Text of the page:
How to Connect a Wireless Mouse and Keyboard

by Isaiah Turning ; Updated September 28, 2017

Items you will need

  • Installation CD

  • Screwdriver

  • AA batteries

A wireless keyboard and mouse set give you more freedom of motion without the binding of wires on your two primary computer input devices. Eliminating the wired connections of your keyboard and mouse gets rid of desktop clutter by reducing the number of wires used to connect your input devices to your computer and gives you more flexibility with how you set up your workspace. The initial setup of your wireless peripherals takes a few minutes, but after you have the keyboard and mouse installed, the wireless devices can be used just as any other.

Insert the installation CD that came with your wireless keyboard and mouse set into your computer's CD-ROM drive. Use the CD to install the drivers for the wireless peripherals.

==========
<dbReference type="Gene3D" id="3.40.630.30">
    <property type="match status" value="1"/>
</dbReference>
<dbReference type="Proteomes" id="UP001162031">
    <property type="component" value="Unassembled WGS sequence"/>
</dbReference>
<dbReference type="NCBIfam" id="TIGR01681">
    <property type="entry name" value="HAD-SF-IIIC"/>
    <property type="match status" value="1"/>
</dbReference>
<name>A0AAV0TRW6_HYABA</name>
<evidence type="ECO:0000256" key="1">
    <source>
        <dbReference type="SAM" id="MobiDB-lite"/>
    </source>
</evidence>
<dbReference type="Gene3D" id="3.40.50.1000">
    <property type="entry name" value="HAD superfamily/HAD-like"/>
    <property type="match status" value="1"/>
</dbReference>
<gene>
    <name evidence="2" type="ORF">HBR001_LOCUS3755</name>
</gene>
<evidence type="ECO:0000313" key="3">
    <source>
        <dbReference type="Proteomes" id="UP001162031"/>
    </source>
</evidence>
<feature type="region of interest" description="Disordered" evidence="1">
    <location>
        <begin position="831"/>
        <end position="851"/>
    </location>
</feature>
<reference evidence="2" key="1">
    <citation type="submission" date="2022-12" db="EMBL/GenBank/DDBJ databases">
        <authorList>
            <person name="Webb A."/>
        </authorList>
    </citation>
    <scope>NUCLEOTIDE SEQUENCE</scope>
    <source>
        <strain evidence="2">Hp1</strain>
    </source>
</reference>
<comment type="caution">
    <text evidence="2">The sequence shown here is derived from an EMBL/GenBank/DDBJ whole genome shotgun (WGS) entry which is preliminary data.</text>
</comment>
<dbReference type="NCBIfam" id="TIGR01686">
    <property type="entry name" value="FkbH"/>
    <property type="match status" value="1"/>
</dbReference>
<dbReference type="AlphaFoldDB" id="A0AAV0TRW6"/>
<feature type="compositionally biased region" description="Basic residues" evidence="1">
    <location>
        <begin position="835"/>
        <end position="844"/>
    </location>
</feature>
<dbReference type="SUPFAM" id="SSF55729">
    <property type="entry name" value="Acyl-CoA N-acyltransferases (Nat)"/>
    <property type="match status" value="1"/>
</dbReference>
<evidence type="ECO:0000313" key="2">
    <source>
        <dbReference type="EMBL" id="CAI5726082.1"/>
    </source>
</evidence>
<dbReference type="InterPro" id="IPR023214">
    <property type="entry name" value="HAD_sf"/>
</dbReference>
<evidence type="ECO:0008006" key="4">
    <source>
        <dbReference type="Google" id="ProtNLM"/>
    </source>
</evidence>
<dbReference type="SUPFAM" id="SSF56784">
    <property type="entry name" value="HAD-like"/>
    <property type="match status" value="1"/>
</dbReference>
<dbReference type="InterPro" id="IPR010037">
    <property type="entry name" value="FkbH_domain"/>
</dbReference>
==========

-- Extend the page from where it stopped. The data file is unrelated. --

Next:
Insert batteries into the keyboard and mouse. Use a screwdriver to remove any screws that hold the battery bay covers closed.

Connect the wireless signal receiver to your computer. Receivers for wireless keyboard and mouse sets usually use a USB connector. Your computer will automatically detect the receiver.

Turn on your keyboard and mouse if the devices have power buttons. Press the “Sync,” “Connect” or “Pair” buttons on the keyboard and mouse, depending on your model. If present, press the “Connect” button on the wireless signal receiver as well. Your wireless keyboard and mouse set is now connected.

Tip

  • Always keep a spare set of batteries ready to use in case the batteries in your devices wear out. This prevents you from losing your keyboard or mouse connectivity. In rare cases, other devices that use a wireless signal, such as a cellular phone, can interfere with your wireless keyboard and mouse. Keep other electronic devices away from your keyboard and mouse set's wireless signal receiver.

About the Author

Isaiah Turning is a freelance writer living in the suburbs of Philadelphia, Pa. In his three-year career, Turning has written computer and technology articles for a number of websites, most recently eHow.com.

Photo Credits

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